Microsoft's Surface 3 tablet computer is due next month. While you can pre-order a Surface 3 now, Erik Eckel confirms an iPad Air 2 better serves many business professionals.
Occasionally, the marketing department goes too far. Microsoft developed ads matching Surface Pro 3 models against Macs, but the campaign hasn't worked perfectly. Apple reported record iPhone and Mac sales revenue for its most recent quarter, while Microsoft —which already wrote off nearly $1 billion in Surface inventory no one bought—continues fighting. Its new entry, the Surface 3, looks to be an underwhelming product.
Known for its ubiquitous operating system and office productivity software, Microsoft is attempting to create a niche for its hardware. Unfortunately, the tablets don't compete all that well. At least one media representative who received a Microsoft Surface Pro 3 to track election results chose to use the Microsoft device as an iPad kickstand.
The Surface 3 doesn't even seem to really be an iPad replacement. Out of the gate, iPads appear to possess three advantages over the Microsoft tablet. Let's take a closer look.
An Apple iPad 2 Air boasts a fast A8X chip, an M8 motion coprocessor for stunning graphics, and 16 GB, 64 GB or 128 GB of storage. The Surface 3 packs an underwhelming Atom chip and 2 GB RAM, with either 64 GB or 128 GB of storage. At least one media report suggests the Apple's entry-level iPad Air's performance is 36% to 93% faster than the new Surface 3.
The iPad 2 Air, of course, runs iOS. Thus, iPhone users are already familiar with the intuitive interface. It plays well with back-end Exchange mail servers. IT departments, many of which discovered the BYOD revolution (thanks largely in part to early generation iPads), are often already prepared to support the platform. Because the iPad uses iOS, a business' previous iCloud, Apple TV, and iOS application (not to mention mobile device management system) investments are all immediately compatible. So, there's little disruption in adding iOS within many enterprise environments.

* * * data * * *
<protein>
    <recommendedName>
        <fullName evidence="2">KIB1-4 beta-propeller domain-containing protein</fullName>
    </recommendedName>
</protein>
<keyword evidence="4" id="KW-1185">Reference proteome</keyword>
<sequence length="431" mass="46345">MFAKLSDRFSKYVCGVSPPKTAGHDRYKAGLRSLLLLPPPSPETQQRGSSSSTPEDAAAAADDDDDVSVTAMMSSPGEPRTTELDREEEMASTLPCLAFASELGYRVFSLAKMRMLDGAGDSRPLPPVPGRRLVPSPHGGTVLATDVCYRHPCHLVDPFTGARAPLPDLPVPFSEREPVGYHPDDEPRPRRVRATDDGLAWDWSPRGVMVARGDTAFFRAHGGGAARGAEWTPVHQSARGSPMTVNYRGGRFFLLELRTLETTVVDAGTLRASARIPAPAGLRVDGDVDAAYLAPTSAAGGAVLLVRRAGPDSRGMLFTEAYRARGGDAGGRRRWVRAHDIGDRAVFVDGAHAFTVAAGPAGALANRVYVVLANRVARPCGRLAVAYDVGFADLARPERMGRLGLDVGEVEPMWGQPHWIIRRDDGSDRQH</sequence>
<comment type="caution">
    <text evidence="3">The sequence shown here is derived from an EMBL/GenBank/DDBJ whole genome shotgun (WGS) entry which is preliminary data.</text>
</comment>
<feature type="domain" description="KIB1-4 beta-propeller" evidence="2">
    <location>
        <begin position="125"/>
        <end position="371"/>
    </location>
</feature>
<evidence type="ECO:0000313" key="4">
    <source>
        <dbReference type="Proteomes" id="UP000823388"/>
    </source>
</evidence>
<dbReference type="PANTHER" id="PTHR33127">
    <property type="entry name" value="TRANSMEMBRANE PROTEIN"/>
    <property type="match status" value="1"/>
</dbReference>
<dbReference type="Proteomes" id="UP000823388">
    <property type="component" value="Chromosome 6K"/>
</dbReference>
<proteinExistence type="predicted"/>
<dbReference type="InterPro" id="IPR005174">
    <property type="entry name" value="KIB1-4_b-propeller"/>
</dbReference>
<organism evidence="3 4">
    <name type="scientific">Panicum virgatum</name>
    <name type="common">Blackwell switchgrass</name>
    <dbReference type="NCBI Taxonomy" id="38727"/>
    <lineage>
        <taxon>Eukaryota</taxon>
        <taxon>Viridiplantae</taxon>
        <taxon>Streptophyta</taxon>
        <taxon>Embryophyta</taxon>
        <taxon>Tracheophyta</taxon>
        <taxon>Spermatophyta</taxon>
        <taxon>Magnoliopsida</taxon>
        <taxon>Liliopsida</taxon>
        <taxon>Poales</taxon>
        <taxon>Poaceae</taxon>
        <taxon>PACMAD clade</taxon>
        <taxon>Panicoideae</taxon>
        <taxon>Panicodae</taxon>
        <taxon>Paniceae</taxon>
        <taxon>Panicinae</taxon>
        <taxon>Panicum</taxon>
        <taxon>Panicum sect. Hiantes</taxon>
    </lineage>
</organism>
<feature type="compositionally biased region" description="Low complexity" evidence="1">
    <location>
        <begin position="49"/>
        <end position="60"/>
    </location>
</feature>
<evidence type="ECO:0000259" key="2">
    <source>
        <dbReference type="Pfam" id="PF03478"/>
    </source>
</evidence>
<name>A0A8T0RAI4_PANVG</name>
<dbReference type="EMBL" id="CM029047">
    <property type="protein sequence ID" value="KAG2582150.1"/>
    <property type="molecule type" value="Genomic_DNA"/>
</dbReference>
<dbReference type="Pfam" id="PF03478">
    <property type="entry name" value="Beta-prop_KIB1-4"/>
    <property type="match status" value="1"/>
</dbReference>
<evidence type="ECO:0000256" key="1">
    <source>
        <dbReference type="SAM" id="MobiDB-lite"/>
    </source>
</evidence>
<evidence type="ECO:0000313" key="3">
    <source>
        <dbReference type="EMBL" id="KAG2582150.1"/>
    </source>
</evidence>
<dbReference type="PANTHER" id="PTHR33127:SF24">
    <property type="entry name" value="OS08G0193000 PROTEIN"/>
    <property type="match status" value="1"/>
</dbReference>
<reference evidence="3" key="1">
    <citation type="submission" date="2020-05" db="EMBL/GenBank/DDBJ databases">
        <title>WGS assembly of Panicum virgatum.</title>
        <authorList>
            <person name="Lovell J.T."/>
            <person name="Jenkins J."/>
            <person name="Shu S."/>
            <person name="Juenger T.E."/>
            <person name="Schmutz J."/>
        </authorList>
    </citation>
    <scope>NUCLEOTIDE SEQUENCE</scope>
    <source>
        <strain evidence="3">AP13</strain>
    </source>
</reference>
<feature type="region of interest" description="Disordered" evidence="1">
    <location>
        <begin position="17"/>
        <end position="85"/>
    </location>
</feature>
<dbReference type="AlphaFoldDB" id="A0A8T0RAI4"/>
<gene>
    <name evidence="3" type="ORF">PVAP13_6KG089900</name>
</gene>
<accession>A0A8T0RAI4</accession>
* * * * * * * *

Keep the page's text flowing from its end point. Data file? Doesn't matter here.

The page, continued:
The Surface 3, meanwhile, is powered by Windows 8.1. Organizations must upgrade to the Surface Pro 3 to receive the Professional business-grade OS, typically a Windows requirement for leveraging group policy administration advantages.
And lest you believe it's unfair to tout an iPad over a Surface 3 because the iPad better leverages previous Apple technology investments, I say this. It's no less fair than Microsoft's touting the Surface's built-in kickstand as a reason to consider the Surface Pro 3 over a Mac, especially considering a MacBook Air doesn't need a kickstand.
iPad Air 2 displays are stunning. At 9.7 inches measured diagonally, the tablet boasts a 2048 x 1536 resolution at 264 pixels per inch. That's 3.1 million pixels, if you're counting at home.
The Microsoft Surface 3's display supports a 1920 x 1280 HD resolution. So, you can view more information at a glance on an iPad. While seemingly a small advantage, when fine, high-resolution graphics matter, the iPad excels. The iPad's new manufacturing techniques also lower internal reflectance, resulting in improved contrast and color. In fact, Apple claims iPad Air 2's display is the least reflective tablet in the world, meaning it's easier to see and read.
In other words, the iPad more than holds its own against the Surface 3. Instead of picking on the MacBook Air in its ads, maybe Microsoft should have compared the Surface line to Apple's iPads. In many situations, the iPad remains a better bet for businesses needing potent performance, the familiar iOS platform, and more than capable graphics.
Which device would you prefer for your organization? Explain your reasoning in the discussion thread below.